Study Finds Menthol Ban Failed to Reduce Youth Smoking In Canada
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Study Finds Menthol Ban Failed to Reduce Youth Smoking In Canada

"Survey data confirm that provincial menthol bans significantly increased non-menthol cigarette smoking among youths, resulting in no overall net change in youth smoking rates."

A new study examining menthol cigarette bans in Canadian provinces shows prohibition failed to achieve its central objective; reducing youth smoking.

According to the study published in February by the National Bureau of Economic Research (NBER), “Survey data confirm that provincial menthol bans significantly increased non-menthol cigarette smoking among youths, resulting in no overall net change in youth smoking rates.”

As for adult smokers, the study discovered, “…provincial menthol bans shifted smokers’ cigarette purchases away from grocery stores and gas stations to First Nations reserves (where the menthol bans do not bind).”

Conducted by professors Christopher Carpenter of Vanderbilt and Hai V. Nguyen at Memorial University Newfoundland, the study is the first of its kind to evaluate the real-world effects of menthol prohibition comprehensively. The results are not promising for those who claim menthol bans will produce enormous public health benefits.

“While we find clear evidence that the bans reduced menthol cigarette sales and menthol cigarette use, we also find that the bans are unlikely to be a panacea for reducing youth smoking rates because youths substitute toward non-menthol cigarettes,” say the authors.

Examining several provinces that implemented menthol bans at different times from 2015 to 2017, the authors reviewed sales data of menthol and non-menthol cigarettes combined with survey data on youth and adult smoking. Unsurprisingly, the paper found the bans proved effective at eliminating the legal sale of menthol cigarettes. But following the announcement of a menthol prohibition, consumers were found to have stockpiled menthol cigarettes before enactment.

The study didn’t find evidence of substitution among adults but did conclude there was evasion. Bans were associated with an increased probability of adults reporting they’d bought cigarettes from a First Nations reserve (where menthol bans do not apply) and significant reductions in the likelihood that smokers bought their cigarettes from gas stations or grocery stores.

The authors conclude that the “…overall effect on adult smoking is somewhat blunted by the evasion of menthol bans toward First Nations reserve purchases.”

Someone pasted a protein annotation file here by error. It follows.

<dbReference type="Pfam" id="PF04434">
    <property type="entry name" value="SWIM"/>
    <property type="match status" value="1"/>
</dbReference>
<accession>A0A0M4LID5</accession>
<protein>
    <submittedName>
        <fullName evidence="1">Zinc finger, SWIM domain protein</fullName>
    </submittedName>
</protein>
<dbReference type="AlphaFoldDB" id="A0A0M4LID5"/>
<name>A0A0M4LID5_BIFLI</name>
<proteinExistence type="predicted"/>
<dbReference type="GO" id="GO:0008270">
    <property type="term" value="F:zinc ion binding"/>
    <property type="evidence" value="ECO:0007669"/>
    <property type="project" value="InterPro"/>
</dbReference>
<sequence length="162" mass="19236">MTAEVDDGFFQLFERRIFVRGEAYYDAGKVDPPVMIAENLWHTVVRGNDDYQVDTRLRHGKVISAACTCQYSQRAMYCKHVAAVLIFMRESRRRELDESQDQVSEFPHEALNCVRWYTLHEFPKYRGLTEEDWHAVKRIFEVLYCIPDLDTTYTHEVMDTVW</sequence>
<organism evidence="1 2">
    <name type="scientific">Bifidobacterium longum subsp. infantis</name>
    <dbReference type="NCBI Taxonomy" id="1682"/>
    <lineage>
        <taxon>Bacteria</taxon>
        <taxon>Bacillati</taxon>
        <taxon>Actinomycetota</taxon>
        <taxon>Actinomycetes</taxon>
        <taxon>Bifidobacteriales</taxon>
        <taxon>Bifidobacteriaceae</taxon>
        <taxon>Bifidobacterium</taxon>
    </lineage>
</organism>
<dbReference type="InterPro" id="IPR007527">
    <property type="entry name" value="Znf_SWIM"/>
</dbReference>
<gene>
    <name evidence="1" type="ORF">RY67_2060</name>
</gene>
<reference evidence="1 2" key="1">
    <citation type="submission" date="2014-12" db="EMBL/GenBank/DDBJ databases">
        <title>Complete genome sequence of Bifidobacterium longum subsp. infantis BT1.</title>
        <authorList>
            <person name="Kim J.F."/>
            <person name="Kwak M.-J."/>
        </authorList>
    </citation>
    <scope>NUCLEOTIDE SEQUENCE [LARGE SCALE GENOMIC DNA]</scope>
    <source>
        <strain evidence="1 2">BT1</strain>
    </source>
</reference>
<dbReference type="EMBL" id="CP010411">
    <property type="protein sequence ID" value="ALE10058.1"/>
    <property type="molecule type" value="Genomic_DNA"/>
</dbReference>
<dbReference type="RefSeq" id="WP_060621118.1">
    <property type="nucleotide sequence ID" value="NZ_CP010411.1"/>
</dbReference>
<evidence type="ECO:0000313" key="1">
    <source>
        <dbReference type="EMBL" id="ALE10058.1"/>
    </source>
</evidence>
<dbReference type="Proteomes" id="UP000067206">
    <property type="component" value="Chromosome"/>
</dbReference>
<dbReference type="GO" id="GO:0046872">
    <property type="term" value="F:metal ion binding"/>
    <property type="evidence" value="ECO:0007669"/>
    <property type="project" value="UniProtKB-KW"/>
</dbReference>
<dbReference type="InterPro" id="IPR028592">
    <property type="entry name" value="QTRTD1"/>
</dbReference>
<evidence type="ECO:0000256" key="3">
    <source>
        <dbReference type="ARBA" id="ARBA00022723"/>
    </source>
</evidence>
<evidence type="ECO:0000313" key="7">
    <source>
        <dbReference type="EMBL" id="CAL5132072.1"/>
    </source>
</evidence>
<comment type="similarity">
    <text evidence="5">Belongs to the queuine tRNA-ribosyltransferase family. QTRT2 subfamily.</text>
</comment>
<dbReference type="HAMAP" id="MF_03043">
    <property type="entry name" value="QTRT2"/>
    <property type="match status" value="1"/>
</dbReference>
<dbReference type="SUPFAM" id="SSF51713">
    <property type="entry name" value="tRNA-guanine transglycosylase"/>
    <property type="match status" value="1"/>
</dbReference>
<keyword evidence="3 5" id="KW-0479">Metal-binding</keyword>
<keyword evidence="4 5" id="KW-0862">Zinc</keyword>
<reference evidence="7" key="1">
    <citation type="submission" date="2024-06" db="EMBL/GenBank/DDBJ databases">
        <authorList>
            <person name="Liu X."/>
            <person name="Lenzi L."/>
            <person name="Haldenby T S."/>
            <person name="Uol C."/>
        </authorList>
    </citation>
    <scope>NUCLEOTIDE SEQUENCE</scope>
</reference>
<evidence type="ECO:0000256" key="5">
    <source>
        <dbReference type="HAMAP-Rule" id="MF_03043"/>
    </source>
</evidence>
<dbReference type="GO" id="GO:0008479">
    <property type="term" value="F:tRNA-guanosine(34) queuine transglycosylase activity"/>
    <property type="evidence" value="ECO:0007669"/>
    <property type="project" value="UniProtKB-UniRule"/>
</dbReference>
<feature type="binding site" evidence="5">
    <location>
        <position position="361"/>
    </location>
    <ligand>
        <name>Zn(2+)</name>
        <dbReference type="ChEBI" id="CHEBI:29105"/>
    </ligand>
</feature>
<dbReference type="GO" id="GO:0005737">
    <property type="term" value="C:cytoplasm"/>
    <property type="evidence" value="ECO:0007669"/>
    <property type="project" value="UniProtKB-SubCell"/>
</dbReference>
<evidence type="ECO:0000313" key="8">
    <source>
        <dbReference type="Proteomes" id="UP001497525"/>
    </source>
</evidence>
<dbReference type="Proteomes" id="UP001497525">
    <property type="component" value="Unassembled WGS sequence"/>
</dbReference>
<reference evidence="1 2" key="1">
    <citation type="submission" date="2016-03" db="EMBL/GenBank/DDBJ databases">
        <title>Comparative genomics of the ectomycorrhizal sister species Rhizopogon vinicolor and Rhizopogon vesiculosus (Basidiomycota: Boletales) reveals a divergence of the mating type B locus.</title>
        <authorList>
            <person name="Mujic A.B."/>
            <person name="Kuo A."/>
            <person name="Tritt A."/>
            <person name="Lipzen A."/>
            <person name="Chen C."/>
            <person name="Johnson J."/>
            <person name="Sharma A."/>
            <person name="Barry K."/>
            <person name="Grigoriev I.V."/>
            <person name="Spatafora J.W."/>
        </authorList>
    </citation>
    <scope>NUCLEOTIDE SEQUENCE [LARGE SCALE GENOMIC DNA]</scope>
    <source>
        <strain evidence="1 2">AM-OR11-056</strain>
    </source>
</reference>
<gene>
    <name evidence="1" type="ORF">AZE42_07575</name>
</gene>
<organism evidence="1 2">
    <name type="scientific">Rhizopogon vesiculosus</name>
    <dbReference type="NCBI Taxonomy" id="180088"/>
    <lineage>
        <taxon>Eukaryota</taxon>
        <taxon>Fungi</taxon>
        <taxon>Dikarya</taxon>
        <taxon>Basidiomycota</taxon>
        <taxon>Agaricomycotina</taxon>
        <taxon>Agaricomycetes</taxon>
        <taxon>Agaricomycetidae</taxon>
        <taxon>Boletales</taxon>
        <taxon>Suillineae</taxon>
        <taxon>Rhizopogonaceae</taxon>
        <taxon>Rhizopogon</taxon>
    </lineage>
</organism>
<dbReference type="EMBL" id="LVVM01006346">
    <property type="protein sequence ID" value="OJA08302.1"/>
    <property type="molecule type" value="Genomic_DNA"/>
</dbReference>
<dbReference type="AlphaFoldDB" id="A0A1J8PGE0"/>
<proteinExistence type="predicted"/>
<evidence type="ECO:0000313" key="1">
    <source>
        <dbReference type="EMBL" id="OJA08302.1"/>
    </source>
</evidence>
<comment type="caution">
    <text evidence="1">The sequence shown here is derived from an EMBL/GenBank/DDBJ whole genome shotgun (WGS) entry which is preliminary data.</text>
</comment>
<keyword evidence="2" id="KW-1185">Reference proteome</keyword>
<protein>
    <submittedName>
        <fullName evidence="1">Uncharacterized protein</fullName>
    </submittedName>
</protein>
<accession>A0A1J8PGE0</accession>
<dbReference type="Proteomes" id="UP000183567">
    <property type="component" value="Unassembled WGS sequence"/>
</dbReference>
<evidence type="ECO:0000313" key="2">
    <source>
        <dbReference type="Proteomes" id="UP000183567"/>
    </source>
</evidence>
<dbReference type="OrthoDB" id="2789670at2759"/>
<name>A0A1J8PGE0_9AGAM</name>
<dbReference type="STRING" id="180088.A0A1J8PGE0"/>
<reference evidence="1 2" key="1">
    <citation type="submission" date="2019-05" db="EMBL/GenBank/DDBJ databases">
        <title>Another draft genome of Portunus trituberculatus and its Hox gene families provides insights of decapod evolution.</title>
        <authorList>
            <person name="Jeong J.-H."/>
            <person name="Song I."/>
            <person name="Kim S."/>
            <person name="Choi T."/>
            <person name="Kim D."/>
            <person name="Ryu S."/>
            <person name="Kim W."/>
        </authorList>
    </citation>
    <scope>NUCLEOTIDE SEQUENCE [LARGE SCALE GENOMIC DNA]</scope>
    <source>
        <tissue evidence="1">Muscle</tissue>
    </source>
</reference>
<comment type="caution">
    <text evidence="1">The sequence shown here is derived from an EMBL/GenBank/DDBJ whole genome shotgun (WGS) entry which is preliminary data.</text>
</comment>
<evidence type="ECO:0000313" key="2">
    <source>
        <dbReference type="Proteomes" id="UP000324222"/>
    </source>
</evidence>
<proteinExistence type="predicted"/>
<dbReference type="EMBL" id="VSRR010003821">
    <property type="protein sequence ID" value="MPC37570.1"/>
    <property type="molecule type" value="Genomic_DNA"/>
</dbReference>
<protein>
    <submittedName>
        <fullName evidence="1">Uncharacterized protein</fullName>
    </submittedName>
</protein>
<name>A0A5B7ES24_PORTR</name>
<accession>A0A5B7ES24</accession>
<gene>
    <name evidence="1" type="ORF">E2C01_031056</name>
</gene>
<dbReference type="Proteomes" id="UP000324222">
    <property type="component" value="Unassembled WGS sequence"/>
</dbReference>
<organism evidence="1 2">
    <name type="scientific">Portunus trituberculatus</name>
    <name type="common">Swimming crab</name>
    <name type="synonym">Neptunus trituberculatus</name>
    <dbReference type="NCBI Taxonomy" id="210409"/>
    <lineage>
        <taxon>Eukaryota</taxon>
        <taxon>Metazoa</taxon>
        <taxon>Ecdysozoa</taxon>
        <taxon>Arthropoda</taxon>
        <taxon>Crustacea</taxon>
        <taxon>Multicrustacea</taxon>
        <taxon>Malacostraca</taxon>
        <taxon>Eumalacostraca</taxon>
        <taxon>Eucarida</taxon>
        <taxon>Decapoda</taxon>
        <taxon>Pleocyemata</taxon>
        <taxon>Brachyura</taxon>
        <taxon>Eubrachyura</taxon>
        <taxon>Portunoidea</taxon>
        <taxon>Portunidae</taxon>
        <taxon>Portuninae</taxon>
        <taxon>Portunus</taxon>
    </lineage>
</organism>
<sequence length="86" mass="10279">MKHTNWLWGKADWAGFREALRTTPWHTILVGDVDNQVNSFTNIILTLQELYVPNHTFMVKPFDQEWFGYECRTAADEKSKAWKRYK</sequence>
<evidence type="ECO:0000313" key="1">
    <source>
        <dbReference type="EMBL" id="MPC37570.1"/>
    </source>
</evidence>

The study failed to find any significant impact on smoking rates or quitting behaviors for either youths or adults.

The paper was subject to some important limitations, with the period in question being relatively short. Survey respondents may also have been more likely to report having quit smoking menthol cigarettes because of desirability bias. The authors also didn’t take into account the utility lost by individuals who prefer smoking menthol.

The political argument for menthol prohibition typically rests on a few key assumptions — that menthol is more popular with kids than regular cigarettes, is easier to start using, and harder to quit. If all of these assumptions are true, the argument for prohibition goes, banning menthol cigarettes would significantly reduce both youth and adult smoking.

Prohibitionists often point to surveys of menthol smokers, suggesting that if their product of choice were made illegal, they’d quit smoking. But these ‘stated preferences’ are of little value. What matters is their ‘revealed preferences’ — how they actually behave, rather than how they say they would behave.

Suggestions that menthol prohibition may result in black market activity or that young people could switch to other tobacco products are often dismissed as scaremongering or unfounded in evidence. Similarly, criminal justice concerns, voiced by groups such as the American Civil Liberties Union (ACLU) are often brushed aside by prohibitionists arguing the use and possession of menthol cigarettes won’t be criminalized, only their manufacture and sale will. Yet, the same was said for alcohol prohibition.

This research on Canada’s experience should give U.S. lawmakers second thoughts before reaching for menthol bans as a solution to the already historically low rates of youth smoking.

Guy Bentley is the director of consumer freedom research at Reason Foundation. Bentley's research focuses on the taxation and regulation of nicotine, tobacco, alcohol, and food.